Amazing tastes of the exotic, eels in the wetland, a display of endangered, rare and unique creatures found on Brian Hales' Wimbledon farm and sheep galore are set to attract hundreds of visitors to Wimbledon this Sunday.
Mr Hales and an army of helpers have been busy pulling together a diverse range of attractions for the exotic sheep day which has grown into the biggest free, on-farm event in New Zealand.
Mr Hales is happy to provide a free day down on the farm to share his passion for wool and all things country.
"It's what I want to do," he told the Dannevirke News. "All visitors need to bring are their raincoats and gumboots."
In the yards will be dorper, damara and meatmaster sheep.
These breeds won't be shorn as they generally moult, but Mr Hales said they had awesome meat qualities.
Alan Clarke's shearing gang of Neil Weggery, Danny Broughton and Richard Welch will be in action shearing, with the 10.30 session concluding with the pressing of a bale using the old, historic Sandow press.
Arapawa, Pitt Island, karakul, gotland, jacob and awassi sheep will be shorn, along with an angora goat.
Visitors will get the chance to taste too, with Doug Hales and his wife, Sharron, in the Engine Room Cafe.
"This year we're featuring the meat of the meatmaster, Pitt, arapawa and the good old romney, in the kitchen space where the engine once ran the plant in the woolshed," Mr Hales said.
"Doug and Sharron will cook four whole sheep respecting the flavours and characteristics of the meat. Reflected in their dishes will be the cultural backgrounds from the places of origin of the sheep and some of the modern fusions of our cuisine. We don't like waste, so they'll cook the whole animal making the best of each cut.
"Be prepared for hot, spicy, sour, earthy and other flavours that linger on the palate."
Other taste treats include the dorper cross damara, in the Meatmaster Cafe.
Meatmaster is a new concept breed of sheep developed in South Africa about seven years ago.
It is extensively farmed in Australia to supply Asian restaurants and is a frying and grilling meat.
"Clyde Harris from Wimbledon Road Farmkill will exhibit and barbecue meat cuts from the meatmaster to enhance the quality of this meat for visitors to taste," Mr Hales said.
And Mr Hales' sister, Kathryn Willoughby, fresh from a trip to Spain, will be in the Rioja Cafe.
The Rioja region is the original home of the merino sheep and they still range freely through the valleys on their annual move to summer pastures.
"I will be combining traditional ingredients with a view to using as much of the sheep as possible," Ms Willoughby said.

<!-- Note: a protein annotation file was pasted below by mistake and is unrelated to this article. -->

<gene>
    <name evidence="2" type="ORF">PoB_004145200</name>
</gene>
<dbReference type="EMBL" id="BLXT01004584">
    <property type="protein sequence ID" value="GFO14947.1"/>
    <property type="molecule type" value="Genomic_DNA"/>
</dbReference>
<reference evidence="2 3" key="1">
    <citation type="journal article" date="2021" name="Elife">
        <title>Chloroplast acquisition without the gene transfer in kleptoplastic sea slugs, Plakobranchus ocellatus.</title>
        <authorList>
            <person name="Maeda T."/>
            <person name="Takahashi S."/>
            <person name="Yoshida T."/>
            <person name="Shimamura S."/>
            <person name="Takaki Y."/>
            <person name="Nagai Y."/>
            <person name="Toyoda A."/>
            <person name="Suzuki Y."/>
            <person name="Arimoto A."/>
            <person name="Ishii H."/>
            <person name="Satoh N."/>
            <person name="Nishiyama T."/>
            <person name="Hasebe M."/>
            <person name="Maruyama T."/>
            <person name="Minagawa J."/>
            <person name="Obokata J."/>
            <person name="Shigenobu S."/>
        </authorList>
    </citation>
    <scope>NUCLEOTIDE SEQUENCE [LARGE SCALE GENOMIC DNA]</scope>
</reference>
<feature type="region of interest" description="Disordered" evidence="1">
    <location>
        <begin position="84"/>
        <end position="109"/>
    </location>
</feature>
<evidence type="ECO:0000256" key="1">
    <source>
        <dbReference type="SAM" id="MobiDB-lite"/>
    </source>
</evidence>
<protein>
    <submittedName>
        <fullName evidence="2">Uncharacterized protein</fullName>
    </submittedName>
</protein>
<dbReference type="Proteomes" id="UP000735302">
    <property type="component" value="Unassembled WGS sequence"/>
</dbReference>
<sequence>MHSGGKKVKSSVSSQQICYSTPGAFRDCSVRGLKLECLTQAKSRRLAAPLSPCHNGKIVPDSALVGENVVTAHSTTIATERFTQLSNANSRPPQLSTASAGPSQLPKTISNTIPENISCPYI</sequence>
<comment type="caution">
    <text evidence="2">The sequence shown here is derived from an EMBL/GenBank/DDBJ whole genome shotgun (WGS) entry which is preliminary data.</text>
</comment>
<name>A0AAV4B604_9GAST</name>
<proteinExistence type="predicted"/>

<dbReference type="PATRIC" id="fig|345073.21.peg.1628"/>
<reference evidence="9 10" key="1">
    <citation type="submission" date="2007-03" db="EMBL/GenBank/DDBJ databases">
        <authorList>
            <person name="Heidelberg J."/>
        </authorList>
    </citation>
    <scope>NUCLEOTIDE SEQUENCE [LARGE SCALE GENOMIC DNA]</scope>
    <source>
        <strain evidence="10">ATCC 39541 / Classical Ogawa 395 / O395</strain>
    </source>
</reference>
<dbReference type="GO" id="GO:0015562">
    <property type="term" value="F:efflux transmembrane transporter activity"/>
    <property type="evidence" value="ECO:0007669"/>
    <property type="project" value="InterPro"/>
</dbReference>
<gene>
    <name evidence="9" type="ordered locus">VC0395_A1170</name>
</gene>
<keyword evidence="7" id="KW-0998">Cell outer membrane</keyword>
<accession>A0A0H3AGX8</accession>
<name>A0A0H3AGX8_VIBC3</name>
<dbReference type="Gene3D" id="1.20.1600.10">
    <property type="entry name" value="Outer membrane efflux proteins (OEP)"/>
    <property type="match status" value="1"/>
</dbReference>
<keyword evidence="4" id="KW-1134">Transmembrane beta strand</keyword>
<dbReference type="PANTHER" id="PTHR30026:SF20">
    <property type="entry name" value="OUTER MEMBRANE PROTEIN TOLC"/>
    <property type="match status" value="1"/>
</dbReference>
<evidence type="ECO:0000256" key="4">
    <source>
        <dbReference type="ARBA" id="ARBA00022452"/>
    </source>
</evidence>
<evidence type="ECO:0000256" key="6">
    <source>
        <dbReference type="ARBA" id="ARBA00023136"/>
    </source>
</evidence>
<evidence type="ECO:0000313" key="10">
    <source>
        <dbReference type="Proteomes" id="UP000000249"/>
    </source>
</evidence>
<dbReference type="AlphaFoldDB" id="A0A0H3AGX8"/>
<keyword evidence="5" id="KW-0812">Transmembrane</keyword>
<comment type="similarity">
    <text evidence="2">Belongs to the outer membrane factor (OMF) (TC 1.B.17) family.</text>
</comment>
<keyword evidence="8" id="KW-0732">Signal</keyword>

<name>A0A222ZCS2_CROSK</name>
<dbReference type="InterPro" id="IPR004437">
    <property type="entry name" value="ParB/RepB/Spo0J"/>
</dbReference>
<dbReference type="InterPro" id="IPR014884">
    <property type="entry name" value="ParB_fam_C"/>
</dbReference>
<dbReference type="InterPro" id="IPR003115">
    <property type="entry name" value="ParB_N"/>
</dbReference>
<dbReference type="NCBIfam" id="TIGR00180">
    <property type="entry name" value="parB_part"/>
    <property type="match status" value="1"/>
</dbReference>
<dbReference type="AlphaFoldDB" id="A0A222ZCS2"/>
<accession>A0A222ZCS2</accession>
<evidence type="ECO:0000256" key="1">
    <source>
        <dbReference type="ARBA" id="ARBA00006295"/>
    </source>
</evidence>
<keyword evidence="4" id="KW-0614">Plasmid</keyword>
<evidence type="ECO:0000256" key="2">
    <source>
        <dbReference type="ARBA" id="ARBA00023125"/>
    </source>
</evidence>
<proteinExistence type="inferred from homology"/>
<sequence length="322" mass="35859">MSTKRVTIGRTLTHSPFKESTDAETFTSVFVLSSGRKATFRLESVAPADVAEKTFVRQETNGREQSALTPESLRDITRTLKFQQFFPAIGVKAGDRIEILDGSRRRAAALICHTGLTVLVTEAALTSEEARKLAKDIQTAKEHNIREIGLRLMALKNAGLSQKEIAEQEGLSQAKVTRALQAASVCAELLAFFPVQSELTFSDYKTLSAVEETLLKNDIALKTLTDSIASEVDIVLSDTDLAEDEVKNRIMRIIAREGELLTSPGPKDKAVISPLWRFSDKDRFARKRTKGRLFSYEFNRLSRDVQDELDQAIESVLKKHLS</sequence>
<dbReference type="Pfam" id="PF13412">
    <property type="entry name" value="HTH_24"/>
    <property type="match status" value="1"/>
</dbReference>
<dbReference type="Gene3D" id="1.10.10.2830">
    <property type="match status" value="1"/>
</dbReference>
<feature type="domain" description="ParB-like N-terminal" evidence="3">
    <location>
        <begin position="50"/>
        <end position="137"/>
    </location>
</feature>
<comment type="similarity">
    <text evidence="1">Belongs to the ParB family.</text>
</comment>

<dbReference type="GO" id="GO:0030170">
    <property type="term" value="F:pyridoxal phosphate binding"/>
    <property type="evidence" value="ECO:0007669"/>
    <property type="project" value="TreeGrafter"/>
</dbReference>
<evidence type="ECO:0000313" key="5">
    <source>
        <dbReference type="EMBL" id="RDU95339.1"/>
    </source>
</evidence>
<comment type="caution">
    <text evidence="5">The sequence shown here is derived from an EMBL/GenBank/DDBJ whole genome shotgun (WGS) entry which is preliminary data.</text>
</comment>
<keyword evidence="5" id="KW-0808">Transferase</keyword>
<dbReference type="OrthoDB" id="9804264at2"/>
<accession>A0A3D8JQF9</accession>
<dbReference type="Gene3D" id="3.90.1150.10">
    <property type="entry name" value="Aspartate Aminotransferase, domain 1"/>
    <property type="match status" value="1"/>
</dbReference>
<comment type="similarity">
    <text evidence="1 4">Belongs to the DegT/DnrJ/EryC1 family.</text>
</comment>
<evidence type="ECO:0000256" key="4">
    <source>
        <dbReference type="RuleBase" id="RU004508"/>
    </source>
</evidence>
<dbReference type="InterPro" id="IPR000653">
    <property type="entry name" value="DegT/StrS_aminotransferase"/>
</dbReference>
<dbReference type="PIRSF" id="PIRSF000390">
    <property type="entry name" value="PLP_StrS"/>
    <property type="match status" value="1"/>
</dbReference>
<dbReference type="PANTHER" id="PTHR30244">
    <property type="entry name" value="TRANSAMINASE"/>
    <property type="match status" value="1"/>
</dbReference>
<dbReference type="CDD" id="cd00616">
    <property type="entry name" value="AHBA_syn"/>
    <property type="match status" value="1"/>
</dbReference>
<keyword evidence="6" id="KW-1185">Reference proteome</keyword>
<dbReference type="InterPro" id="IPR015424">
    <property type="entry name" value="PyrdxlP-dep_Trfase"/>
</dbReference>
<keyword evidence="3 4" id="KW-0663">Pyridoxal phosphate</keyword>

Mr Hales' niece, Leah Greville, will be shipwrecked at Cattleyards Cove, but with a good supply of Pitt Island lamb and with her friend, Pauline Wardle, back from the beach with a whole lot of tasty seafood, this will also be a great place for lunch.
"It's sounds pretty good to me," Mr Hales said.
And, of course, it wouldn't be a woolshed without smoko.
Tina Everitt, from the Cock and Pullet Cafe, Herbertville will be in the Smoko Hut with tasty morsels.
Some are selected from the Country Calendar Cookbook as an appreciation of the contribution Country Calendar has made to Mr Hales' farm over the last year.
Head down to the shearers quarters, where butcher Tony Coleman, from Auckland, will have been cutting up meat, helped by Daryl, Khan, Tull, Mayah, Jesse and Laura.
You can then head into Tony's Takeaways, select a recipe from the wall and take an exotic meat pack home to cook for yourself.
Dannevirke's Bill Gundersen has been attending the exotic sheep day for years, usually with an arapawa to shear. This year he will have a ryeland and a shropshire.
The open day runs from 10am to 2pm.
IN THE SHEEP PEN
• Owen and Glynis Poad, Majacraft Ltd, from Tauranga, manufacturers of spinning wheels. Acknowledged worldwide for the beauty and quality of their products, they are one of the foremost manufacturers in the world.
• For the past 10 years Tracy White has run a fibre and textile gallery in Woodville - Inspire Fibres. She has hand-dyed luxury fibres (wool, silk, alpaca) and runs classes for spinners, felters, weavers and other fibre arts.
In Shed 15 is the craft shed:
• Melissa Fryer has been part of the slippers in schools programme and will have samples of how the Pitt Island wool knits up.
• Alaistair and Denise Newton from Newwood Alpacas and Carding, Foxton.
• Angela Juggins, with a display of Maori weaving.
• Suzy Brown, from Hawke's Bay, has taught spinning in Europe and the United States.
• Angela Daish, from Gisborne, will be exhibiting her range of spindles, wool and fibre.
• Neil and Sara Thorburn from Kane Carding, will have naturally coloured and dyed wool for sale for spinning or giant knitting.
• Sue Grayson, from Waipukurau, will have looms, wheels, luxury fibres, yarns, slithers, dyes and felting needles.
• Irvina Lunt, of Duncraig Black and Coloured Sheep, from Otane, Central Hawke's Bay, will have raw and carded fleeces for sale.
• Anita, from Ragamuffin Crafts, sells soap and felted hats.
• Norsewood's Jeff Bryan will be exhibiting native birds carved into old totara posts.
• Heather Newland, of Motea, will have flax work, stone and rongoa on display, also a korowai made from houhere (lacebark) which has been harvested at Brian Hales' farm.